Gravity is Optional
Magnetic Repulsion

Magnetically speaking, materials are classified as This page is about diamagnetism. On youtube everyone cares about diamagnetic levitation. (Really cool.) However, except for a few videos below, I concentrate on experiments that most people can do at home (assuming that you have about $10 in magnets.)

Levitating a Sheet of Carbon | The Frog | Torsion Pendulum

Levitating a Sheet of Carbon

This is much better than any video I could make.

How To Float A Piece Of Graphite On Magnets

He uses both 1/4" N42 cube magnets and 1/8" N50 cube magnets.

He says that rectangular and circular magnets will not work.

The Frog

Unbelievable - a frog suspended in a magnetic field.

This is possible because both water and carbon are diamagnetic - repulsed by a magnet. For more information, see The Frog That Learned to Fly.

Torsion Pendulum

"Everyone" does pyrolytic carbon levitation (boring .. well almost) .. and I don't have enough money to levitate a frog (darn) .. but I had a strong cylindrical magnet I drop down copper tubes and I wanted to see what I could accomplish with what I had.

I remembered the Cavendish Balance (1783 AD) from physics - this is what was used to measure the gravitational constant. Basically, it is a torsion pendulum which allows the measurement of very weak forces. I figured, what the heck, I would make one and try to see if I could use it to detect diamagnetism .. and it worked.

First I used pencil leads - the kind used to refill mechanical pencils. Then I tried a piece of wood .. a stick from outside, then a match stick. They all worked. Eventually, I tried a piece of chalk and a lego piece - they also worked.

Flash video goes here

I also had a few notable failures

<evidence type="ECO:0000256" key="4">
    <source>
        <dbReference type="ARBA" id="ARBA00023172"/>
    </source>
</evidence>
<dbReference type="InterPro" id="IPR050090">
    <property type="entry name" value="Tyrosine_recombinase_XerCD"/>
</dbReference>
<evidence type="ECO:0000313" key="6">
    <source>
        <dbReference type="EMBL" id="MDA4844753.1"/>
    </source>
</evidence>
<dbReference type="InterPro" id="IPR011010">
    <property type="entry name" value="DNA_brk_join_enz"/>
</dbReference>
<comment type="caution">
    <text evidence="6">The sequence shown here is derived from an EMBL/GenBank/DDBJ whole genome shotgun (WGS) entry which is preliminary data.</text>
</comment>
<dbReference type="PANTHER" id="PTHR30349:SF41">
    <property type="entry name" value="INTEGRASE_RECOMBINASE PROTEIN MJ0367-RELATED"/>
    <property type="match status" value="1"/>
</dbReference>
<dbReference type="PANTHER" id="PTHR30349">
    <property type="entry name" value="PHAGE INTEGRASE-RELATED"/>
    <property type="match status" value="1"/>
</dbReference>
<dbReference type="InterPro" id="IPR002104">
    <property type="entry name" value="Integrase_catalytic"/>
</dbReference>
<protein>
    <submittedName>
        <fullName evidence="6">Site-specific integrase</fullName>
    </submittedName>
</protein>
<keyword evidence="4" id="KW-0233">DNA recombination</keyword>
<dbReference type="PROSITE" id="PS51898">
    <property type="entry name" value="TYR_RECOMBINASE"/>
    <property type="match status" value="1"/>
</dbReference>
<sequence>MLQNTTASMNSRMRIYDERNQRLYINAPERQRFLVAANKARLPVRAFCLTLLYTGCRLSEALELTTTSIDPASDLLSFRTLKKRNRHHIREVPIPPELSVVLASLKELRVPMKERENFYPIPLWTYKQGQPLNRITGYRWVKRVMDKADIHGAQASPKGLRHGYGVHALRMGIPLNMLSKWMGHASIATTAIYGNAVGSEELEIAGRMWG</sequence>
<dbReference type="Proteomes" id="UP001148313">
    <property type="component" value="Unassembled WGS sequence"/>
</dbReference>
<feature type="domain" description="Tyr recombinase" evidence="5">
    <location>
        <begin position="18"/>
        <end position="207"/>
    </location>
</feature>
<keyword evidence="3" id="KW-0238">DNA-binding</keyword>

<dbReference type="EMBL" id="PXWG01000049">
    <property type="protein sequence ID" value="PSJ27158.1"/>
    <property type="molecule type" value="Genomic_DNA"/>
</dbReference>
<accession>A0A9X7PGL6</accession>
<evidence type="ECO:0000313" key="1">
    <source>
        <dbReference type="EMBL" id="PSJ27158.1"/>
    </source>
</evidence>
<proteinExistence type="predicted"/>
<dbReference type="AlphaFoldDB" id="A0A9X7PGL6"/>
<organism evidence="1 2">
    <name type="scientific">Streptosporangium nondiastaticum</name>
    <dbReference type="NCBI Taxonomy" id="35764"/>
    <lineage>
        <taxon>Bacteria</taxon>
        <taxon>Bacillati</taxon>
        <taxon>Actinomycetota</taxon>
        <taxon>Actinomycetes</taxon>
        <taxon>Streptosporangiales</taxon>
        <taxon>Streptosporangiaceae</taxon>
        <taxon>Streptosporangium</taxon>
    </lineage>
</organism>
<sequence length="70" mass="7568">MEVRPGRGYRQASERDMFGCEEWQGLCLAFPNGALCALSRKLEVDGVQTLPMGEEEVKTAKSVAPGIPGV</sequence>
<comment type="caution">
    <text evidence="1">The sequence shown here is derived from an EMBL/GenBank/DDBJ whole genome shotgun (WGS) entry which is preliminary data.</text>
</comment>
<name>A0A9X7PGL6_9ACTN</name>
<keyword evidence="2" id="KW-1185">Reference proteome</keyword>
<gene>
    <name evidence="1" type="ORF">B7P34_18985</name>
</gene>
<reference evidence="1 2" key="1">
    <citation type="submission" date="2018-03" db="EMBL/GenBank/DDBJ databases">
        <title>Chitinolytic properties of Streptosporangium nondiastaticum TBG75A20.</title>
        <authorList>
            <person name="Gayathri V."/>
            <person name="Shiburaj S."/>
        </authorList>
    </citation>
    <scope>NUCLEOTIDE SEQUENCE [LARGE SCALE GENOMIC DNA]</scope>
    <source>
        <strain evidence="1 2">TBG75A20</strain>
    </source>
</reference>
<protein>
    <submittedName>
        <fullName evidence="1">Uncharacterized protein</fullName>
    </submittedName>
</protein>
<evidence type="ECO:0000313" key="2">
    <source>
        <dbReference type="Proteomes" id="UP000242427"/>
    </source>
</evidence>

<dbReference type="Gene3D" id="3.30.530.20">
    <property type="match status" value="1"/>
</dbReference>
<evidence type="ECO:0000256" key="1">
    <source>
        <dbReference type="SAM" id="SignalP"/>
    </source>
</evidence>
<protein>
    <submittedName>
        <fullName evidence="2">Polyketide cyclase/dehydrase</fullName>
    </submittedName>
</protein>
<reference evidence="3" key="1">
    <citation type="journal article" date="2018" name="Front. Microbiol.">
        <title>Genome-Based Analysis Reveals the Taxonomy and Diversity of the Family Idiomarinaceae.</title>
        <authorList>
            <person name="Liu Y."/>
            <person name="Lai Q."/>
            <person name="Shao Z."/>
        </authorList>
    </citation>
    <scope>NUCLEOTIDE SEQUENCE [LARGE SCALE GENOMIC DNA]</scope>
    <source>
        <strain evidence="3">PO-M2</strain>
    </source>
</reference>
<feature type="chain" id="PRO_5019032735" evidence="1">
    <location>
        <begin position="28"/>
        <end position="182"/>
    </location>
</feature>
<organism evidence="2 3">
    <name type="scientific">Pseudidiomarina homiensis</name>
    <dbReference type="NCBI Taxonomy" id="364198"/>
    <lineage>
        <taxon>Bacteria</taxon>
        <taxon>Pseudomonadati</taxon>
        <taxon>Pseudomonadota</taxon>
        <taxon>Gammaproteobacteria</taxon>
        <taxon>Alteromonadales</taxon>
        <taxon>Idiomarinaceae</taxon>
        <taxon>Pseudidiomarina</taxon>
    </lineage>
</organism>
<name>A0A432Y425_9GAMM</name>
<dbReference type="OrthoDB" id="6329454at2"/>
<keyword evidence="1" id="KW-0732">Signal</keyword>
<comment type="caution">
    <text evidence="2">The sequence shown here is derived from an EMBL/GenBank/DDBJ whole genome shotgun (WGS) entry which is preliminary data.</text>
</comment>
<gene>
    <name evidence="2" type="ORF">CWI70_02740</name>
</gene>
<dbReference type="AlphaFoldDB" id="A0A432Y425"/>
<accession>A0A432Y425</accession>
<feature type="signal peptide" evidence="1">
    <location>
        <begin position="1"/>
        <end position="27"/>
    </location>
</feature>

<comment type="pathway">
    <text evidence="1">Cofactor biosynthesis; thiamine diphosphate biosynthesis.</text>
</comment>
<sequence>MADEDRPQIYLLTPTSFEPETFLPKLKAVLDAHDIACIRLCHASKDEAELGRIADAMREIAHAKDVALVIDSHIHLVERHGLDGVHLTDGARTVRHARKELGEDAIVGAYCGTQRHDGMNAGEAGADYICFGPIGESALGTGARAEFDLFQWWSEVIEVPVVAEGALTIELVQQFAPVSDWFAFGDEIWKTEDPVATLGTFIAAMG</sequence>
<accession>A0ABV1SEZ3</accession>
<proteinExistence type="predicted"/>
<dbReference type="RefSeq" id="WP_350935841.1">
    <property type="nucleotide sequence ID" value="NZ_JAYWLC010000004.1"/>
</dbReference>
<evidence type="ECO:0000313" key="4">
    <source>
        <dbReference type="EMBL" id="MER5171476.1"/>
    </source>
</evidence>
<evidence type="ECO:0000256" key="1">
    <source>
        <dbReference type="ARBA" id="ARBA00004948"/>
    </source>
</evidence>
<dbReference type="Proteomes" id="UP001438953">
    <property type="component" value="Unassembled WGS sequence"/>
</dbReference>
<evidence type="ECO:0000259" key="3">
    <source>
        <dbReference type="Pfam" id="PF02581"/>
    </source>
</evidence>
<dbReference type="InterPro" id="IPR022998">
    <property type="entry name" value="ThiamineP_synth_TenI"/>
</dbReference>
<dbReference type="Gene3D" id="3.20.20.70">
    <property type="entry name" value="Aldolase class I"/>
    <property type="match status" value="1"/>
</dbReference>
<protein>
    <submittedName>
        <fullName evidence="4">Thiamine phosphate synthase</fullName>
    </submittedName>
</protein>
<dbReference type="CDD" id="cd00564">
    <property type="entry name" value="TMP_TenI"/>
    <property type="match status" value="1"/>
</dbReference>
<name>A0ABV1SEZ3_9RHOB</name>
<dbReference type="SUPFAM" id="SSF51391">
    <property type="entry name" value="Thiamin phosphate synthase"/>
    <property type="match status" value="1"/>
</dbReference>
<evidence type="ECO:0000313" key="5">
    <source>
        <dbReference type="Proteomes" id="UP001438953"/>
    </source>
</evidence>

To make a pendulum, all you need is a support and some sewing thread. For a support, I just used some bamboo skewers (a couple of dollars at any grocery store). I initially used 3 skewers like an Indian teepee. However, this was unstable (kept falling over) so I use 4. A rubber band was used to hold them together and to attach the thread.

I tried just putting a loop in the thread to support the lead .. but that was very hard to balance. I now use a spreader and 2 vertical loops .. much easier. Be sure to make the loops large enough so that the magnet affects the object placed in them and not the wooden spreader .. I use about an inch.

They say that bismuth is a better diamagnet than anything else on the planet. Well, that may be true, but my experience is that pencil leads are pretty good. I obtained 2 samples of bismuth hopper crystals at a local rock and mineral show. My original plan was to melt them down and make a bismuth rod. However, being basically lazy, I decided to simply tie them to a long stick and see what happens. As luck would have it, this was the first stick I tried that was not repelled by a magnet. Perhaps this is because it was collected in winter. (It was very light and probably dry.) Because the crystals were different sizes the balance point was closer to the larger crystal.

Well, it worked .. but I was not impressed. The pencil leads were much better.

Author: Robert Clemenzi
URL: http:// / Magnetic_repulsion.html